2

Here is the scenario. I'm working with a different technology for programming and I present it to my co-worker who is not up-to-speed on the new technology. He replies that there may be some hypothetical person in the future who will struggle with the code therefore the benefits of the programming technology are inconsequential.

Is this a straw-man argument? I feel calling it a straw-man argument is inappropriate because people use the term straw-man too many times to describe logical flaws. Surely there is a more appropriate way to describe the invalidation of another person's opinion because of a hypothetical scenario.

If I know the flaw in his logic then I can expose the logical flaw and have a more productive outcome to the conversation.

  • 2
    Ability to hire from a large pool of applicants is a business benefit to the company. That's why it's often better to use a widely accepted language or framework than an obscure one. Without more detail I don't necessarily see your co-worker's position as a logical fallacy. Maybe (s)he just understands business better than you. Not saying that's the case, only that with the info you presented that's a possible interpretation. – user4894 Mar 7 at 16:50
  • I made some changes to the tags and minor grammar changes. You may roll these back or continue editing if I misrepresented your question. Welcome! – Frank Hubeny Mar 7 at 18:36
  • Don't be a millenial programming language evangelist. It's passe. Instead, show ypur brilliance not through recommending the use of Haskel-gothon, but by writing solid reuseable, easy to maintain Java code? – Richard Mar 7 at 18:46
  • There seems to be a non-hypothetical person in the present who struggles with the code, or at least has a problem with it. I do not see how this implies that "the new technology is inconsequential", so that would be a non-sequitur. But I have a feeling that there is something in your co-workers argument, if it is that, that you skipped. Is the conclusion, perhaps, that implementing the new code is not worth the trouble given that the older way of coding is entrenched? If so, this is just cost/benefit analysis, even if it is incorrect it is not a fallacy. – Conifold Mar 7 at 19:07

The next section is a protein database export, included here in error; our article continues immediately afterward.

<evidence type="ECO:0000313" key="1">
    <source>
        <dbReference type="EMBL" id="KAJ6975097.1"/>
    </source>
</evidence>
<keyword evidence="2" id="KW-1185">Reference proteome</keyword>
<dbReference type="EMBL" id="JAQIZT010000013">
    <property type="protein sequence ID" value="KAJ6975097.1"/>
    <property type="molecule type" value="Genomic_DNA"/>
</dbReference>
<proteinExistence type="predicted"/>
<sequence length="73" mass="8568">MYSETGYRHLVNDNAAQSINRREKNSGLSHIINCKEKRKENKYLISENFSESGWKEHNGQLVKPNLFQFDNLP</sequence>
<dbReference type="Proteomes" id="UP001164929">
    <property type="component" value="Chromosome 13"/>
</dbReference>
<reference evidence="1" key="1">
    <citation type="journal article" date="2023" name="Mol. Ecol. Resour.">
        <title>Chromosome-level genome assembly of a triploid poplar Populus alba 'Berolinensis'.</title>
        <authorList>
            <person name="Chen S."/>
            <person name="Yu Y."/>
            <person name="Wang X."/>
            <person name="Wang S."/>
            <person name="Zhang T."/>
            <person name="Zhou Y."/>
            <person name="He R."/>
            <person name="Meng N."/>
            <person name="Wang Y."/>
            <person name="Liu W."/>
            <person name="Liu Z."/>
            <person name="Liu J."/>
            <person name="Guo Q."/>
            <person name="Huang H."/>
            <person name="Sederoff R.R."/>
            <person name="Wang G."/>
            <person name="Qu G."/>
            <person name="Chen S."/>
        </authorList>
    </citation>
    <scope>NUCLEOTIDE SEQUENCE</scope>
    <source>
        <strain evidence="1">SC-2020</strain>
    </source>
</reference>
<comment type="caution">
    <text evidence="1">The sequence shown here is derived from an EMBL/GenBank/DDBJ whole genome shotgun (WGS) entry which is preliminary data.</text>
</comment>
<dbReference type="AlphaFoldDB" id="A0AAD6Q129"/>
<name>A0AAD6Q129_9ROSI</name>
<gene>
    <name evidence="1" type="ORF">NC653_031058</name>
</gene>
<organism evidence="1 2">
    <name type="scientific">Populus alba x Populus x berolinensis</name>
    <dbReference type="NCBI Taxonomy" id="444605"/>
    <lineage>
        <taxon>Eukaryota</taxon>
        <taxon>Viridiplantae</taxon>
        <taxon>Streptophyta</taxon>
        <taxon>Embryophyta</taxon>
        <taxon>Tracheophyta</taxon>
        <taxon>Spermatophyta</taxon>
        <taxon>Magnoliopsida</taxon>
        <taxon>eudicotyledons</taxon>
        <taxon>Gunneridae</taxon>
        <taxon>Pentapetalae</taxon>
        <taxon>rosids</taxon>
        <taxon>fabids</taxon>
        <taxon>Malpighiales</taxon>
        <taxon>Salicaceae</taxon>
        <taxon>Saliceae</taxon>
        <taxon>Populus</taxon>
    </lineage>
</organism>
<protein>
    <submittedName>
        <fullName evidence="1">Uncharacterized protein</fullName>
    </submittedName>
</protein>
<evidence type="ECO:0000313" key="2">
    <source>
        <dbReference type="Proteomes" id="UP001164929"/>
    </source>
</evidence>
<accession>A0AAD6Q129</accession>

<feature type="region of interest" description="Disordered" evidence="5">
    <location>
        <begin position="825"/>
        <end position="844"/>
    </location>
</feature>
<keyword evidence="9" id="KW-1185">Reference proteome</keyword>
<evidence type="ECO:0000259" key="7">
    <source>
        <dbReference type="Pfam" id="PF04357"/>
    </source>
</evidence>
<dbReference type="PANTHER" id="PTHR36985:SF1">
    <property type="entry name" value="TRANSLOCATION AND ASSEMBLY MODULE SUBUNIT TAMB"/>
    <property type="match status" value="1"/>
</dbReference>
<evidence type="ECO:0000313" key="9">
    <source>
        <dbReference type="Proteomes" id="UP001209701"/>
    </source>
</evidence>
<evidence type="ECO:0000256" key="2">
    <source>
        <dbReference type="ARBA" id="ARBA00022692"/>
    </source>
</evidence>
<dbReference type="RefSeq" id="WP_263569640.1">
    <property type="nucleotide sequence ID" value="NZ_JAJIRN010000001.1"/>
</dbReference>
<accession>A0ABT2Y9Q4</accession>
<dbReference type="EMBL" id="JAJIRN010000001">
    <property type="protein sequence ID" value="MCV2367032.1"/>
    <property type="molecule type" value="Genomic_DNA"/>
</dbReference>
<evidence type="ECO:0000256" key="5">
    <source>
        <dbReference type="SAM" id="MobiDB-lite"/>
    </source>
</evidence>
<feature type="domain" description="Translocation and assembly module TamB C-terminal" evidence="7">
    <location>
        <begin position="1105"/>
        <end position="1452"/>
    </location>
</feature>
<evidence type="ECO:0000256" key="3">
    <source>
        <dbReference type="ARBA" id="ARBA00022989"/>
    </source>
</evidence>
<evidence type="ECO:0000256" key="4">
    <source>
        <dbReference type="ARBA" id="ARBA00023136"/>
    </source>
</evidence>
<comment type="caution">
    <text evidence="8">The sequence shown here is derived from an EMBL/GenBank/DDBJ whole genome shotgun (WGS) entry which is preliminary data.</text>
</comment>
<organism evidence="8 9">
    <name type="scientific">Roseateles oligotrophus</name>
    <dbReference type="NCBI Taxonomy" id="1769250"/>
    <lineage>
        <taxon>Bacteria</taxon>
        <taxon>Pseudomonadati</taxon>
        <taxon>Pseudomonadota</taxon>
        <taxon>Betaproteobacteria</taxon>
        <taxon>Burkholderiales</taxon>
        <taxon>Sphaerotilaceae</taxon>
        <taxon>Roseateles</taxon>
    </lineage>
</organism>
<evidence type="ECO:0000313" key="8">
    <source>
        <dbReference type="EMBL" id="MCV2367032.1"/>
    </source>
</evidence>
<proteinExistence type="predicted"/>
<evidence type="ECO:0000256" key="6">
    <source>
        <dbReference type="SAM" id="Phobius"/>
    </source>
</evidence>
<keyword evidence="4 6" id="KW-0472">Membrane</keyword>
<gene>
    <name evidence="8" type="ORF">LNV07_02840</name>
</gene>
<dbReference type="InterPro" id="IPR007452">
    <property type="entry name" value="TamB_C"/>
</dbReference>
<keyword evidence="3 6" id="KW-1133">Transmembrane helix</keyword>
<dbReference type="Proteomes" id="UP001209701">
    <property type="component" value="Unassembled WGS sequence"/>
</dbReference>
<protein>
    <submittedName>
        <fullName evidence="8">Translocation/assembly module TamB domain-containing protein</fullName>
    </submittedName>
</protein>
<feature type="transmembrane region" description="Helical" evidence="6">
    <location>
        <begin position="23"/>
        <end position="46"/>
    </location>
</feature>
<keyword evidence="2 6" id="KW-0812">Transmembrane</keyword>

1

Bo Bennett describes a straw man fallacy in the following way:

Substituting a person’s actual position or argument with a distorted, exaggerated, or misrepresented version of the position of the argument.

This does not seem to fit the scenario because there doesn't seem to be any distortion of someone's position involved:

Here is the scenario. I'm working with a different technology for programming and I present it to my co-worker who is not up-to-speed on the new technology. He replies that there may be some hypothetical person in the future who will struggle with the code therefore the benefits of the programming technology are inconsequential.

What the co-worker says may be true. Your suggestion that the new technology may be better may also be true.

The following might be useful in an argument as the OP mentions:

If I know the flaw in his logic then I can expose the logical flaw and have a more productive outcome to the conversation.

However, Bennett warns against using logical fallacies as an offensive play in an argument:

I caution you against correcting fallacies that your opponent might raise. As you will see in this book, fallacies go by many different names, and there are varying definitions for the fallacies.

But if you do attempt to correct your opponents' fallacies, Bennett notes that "what you certainly should be prepared for, is your opponents pointing out your fallacies". It is perhaps for that reason, as defense, that it is good to know about them.

Your Answer

By clicking “Post Your Answer”, you agree to our terms of service, privacy policy and cookie policy

Not the answer you're looking for? Browse other questions tagged or ask your own question.